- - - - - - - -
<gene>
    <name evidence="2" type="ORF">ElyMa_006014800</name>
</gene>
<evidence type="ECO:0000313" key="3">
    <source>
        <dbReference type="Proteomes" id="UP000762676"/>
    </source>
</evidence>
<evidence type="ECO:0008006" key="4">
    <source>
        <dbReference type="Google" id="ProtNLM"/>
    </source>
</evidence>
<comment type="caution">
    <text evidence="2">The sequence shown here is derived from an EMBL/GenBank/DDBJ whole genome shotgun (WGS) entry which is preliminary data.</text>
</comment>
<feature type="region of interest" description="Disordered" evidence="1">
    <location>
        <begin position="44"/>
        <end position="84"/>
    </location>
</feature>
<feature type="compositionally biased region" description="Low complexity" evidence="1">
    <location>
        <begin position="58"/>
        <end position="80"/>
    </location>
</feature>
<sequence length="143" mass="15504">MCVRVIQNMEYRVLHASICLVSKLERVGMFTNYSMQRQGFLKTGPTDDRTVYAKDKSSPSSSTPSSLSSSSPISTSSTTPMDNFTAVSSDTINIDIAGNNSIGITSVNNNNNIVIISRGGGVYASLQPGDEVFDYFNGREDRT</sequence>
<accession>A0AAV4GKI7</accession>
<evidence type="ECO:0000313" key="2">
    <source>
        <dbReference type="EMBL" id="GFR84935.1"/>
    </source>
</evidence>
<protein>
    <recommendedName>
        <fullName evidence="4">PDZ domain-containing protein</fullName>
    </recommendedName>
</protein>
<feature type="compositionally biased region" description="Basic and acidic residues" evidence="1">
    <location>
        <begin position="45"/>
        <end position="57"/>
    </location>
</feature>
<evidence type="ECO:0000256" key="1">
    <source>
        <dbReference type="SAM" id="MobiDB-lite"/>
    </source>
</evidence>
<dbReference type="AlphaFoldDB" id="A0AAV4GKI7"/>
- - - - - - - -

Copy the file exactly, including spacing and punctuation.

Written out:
<gene>
    <name evidence="2" type="ORF">ElyMa_006014800</name>
</gene>
<evidence type="ECO:0000313" key="3">
    <source>
        <dbReference type="Proteomes" id="UP000762676"/>
    </source>
</evidence>
<evidence type="ECO:0008006" key="4">
    <source>
        <dbReference type="Google" id="ProtNLM"/>
    </source>
</evidence>
<comment type="caution">
    <text evidence="2">The sequence shown here is derived from an EMBL/GenBank/DDBJ whole genome shotgun (WGS) entry which is preliminary data.</text>
</comment>
<feature type="region of interest" description="Disordered" evidence="1">
    <location>
        <begin position="44"/>
        <end position="84"/>
    </location>
</feature>
<feature type="compositionally biased region" description="Low complexity" evidence="1">
    <location>
        <begin position="58"/>
        <end position="80"/>
    </location>
</feature>
<sequence length="143" mass="15504">MCVRVIQNMEYRVLHASICLVSKLERVGMFTNYSMQRQGFLKTGPTDDRTVYAKDKSSPSSSTPSSLSSSSPISTSSTTPMDNFTAVSSDTINIDIAGNNSIGITSVNNNNNIVIISRGGGVYASLQPGDEVFDYFNGREDRT</sequence>
<accession>A0AAV4GKI7</accession>
<evidence type="ECO:0000313" key="2">
    <source>
        <dbReference type="EMBL" id="GFR84935.1"/>
    </source>
</evidence>
<protein>
    <recommendedName>
        <fullName evidence="4">PDZ domain-containing protein</fullName>
    </recommendedName>
</protein>
<feature type="compositionally biased region" description="Basic and acidic residues" evidence="1">
    <location>
        <begin position="45"/>
        <end position="57"/>
    </location>
</feature>
<evidence type="ECO:0000256" key="1">
    <source>
        <dbReference type="SAM" id="MobiDB-lite"/>
    </source>
</evidence>
<dbReference type="AlphaFoldDB" id="A0AAV4GKI7"/>